So if Jim Boeheim spoke to 10 NBA scouts and they all said that his new, stud freshman wasn’t a first-round pick, then why do so many respected NBA Draft analysts and scouts seem to all publicly disagree?
Issacson brought up a valid point on how this process of gathering information all plays out.
“Here’s the catch with both Ford’s and Boeheim’s statements: They can both be true,” Isaacson said. “There are so many NBA scouts that you can find any opinion you want to fit.”
Looks to me like Boeheim is finding opinions that solely fit his agenda of winning basketball games for Syracuse.
Last year we saw something similar with Boeheim critiquing freshman point guard Tyler Ennis, who went on to be selected No. 18 by the Phoenix Suns in the first round in the 2014 NBA Draft. Draft analysts also considered Ennis a potential lottery pick for much of last season after his strong leadership abilities and play helped the Orange to a 25-0 start. But Boeheim went on SportsCenter after Ennis declared for the draft and made some unflattering remarks about his point guard.
It was one thing to listen to Boeheim’s thoughts about Ennis, because what he said about him needing another year was truthful in many ways, but this latest spin on McCullough is just wrong and self-serving.
Let me make something clear: Boeheim should temper expectations about McCullough being in the lottery since these public opinions are accelerating at a rapid rate after only six college games. McCullough went from off-the-grid to smack dab in the middle of the radar of NBA people in the first few games of the season and that has to be alarming to Boeheim when he needs his star freshman focused on the current season. It doesn’t help that Boeheim is probably frustrated by an early entry process that has taken away Michael Carter-Williams, Ennis and Jerami Grant in the last few seasons. I get that.
But it’s a bad look if Boeheim spins this McCullough draft stock banter to only benefit him and his program. McCullough isn’t a first rounder? Of all of the public opinions being expressed by respected reporters, analysts and NBA scouts only Boeheim seems to publicly hold this line of thinking. And maybe he sees some behind-the-scenes things about McCullough that screams that he isn’t ready to leave after one year? Even so, where there’s smoke, there’s fire, and right now the talk of “Chris McCullough: First-round talent” is blazing hot. His coach just doesn’t want to admit it and potentially lose another talented player to the pros.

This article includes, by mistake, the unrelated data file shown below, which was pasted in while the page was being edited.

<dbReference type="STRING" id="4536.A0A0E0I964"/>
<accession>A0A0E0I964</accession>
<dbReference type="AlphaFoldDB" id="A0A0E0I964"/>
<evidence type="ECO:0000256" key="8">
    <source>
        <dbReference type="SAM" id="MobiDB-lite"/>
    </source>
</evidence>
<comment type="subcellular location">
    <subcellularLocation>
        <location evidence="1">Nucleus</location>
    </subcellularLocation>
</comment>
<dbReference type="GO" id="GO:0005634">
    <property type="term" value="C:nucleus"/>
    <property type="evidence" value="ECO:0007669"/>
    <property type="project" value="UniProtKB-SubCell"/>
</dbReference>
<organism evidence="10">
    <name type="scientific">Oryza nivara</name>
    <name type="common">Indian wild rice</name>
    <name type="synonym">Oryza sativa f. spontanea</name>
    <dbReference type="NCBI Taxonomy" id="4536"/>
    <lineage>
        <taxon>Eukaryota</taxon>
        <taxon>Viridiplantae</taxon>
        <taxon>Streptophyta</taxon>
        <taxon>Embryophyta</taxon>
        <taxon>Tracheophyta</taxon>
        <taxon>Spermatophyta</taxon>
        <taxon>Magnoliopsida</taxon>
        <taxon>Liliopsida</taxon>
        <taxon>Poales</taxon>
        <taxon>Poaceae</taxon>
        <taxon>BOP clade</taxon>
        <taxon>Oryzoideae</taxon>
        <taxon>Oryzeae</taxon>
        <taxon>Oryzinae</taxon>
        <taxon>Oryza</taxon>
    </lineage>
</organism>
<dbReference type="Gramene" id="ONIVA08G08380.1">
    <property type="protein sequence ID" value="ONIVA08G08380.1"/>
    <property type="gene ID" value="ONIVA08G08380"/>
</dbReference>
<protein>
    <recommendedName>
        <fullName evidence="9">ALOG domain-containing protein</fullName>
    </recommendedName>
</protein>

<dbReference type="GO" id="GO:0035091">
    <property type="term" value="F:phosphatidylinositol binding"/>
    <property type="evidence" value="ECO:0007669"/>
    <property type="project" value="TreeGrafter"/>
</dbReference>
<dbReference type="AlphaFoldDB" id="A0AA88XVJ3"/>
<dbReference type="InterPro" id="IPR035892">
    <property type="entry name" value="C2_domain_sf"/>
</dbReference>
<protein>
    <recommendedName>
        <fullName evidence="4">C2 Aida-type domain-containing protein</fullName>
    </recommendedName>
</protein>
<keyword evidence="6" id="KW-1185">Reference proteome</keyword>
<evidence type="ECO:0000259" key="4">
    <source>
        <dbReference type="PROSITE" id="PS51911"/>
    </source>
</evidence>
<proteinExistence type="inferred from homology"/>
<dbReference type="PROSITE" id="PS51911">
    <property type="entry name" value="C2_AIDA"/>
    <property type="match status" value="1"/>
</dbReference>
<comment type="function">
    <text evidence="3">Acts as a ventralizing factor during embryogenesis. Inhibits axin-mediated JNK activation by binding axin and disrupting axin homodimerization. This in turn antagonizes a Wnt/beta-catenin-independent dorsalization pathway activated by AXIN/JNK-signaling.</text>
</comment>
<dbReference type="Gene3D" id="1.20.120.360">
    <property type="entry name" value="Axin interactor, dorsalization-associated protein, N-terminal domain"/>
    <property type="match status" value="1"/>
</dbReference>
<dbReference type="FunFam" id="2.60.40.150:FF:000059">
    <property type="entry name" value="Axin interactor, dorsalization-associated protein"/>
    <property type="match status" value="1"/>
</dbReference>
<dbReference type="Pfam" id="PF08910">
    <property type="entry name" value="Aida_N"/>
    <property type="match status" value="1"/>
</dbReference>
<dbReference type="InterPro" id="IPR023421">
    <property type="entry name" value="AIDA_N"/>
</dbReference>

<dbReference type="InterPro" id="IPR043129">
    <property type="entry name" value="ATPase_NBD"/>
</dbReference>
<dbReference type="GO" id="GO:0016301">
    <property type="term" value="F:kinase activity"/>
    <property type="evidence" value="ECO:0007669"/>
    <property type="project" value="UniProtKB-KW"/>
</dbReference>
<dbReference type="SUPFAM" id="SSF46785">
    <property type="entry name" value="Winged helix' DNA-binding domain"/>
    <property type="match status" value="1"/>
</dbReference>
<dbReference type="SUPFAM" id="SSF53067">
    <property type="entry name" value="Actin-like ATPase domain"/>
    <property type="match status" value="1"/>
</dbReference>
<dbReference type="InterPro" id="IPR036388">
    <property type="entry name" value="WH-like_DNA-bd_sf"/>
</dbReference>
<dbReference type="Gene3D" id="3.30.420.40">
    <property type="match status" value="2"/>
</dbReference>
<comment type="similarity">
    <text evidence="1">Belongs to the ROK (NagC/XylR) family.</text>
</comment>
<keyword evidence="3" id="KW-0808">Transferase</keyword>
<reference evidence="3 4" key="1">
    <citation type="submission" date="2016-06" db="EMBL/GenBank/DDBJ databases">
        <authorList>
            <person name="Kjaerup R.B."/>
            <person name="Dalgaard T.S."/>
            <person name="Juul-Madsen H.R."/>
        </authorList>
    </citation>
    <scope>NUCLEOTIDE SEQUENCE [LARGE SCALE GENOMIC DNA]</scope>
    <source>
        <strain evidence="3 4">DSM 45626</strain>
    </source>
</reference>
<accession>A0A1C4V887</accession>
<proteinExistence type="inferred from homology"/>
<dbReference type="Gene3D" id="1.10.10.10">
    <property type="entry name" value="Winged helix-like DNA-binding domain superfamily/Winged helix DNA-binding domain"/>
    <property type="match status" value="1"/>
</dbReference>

Boeheim is paid to win basketball games and compete for national championships for Syracuse, but when a basketball player commits to playing for the Orange, they have aspirations of making money playing basketball as a career. He might be keeping it real by downplaying NBA expectations of his players, but in this case, it appears Boeheim is looking out for his own best interests instead of softening the expectations while promoting McCullough’s future.
There’s a way to delicately balance the ballooning NBA expectations of a 19-year-old kid while also promoting him as a future potential pro. Other coaches do it all the time, but Boeheim only appears to be seeking out opinions of those who agree with the agenda he wants to publicly express.
Three respected NBA Draft analysts, and multiple NBA scouts, are all on-record with the belief that McCullough is a future first-round pick but that’s not what Boeheim wants you to hear. Boeheim might be telling some truths in an attempt to help his own player, but he looks awfully selfish doing it.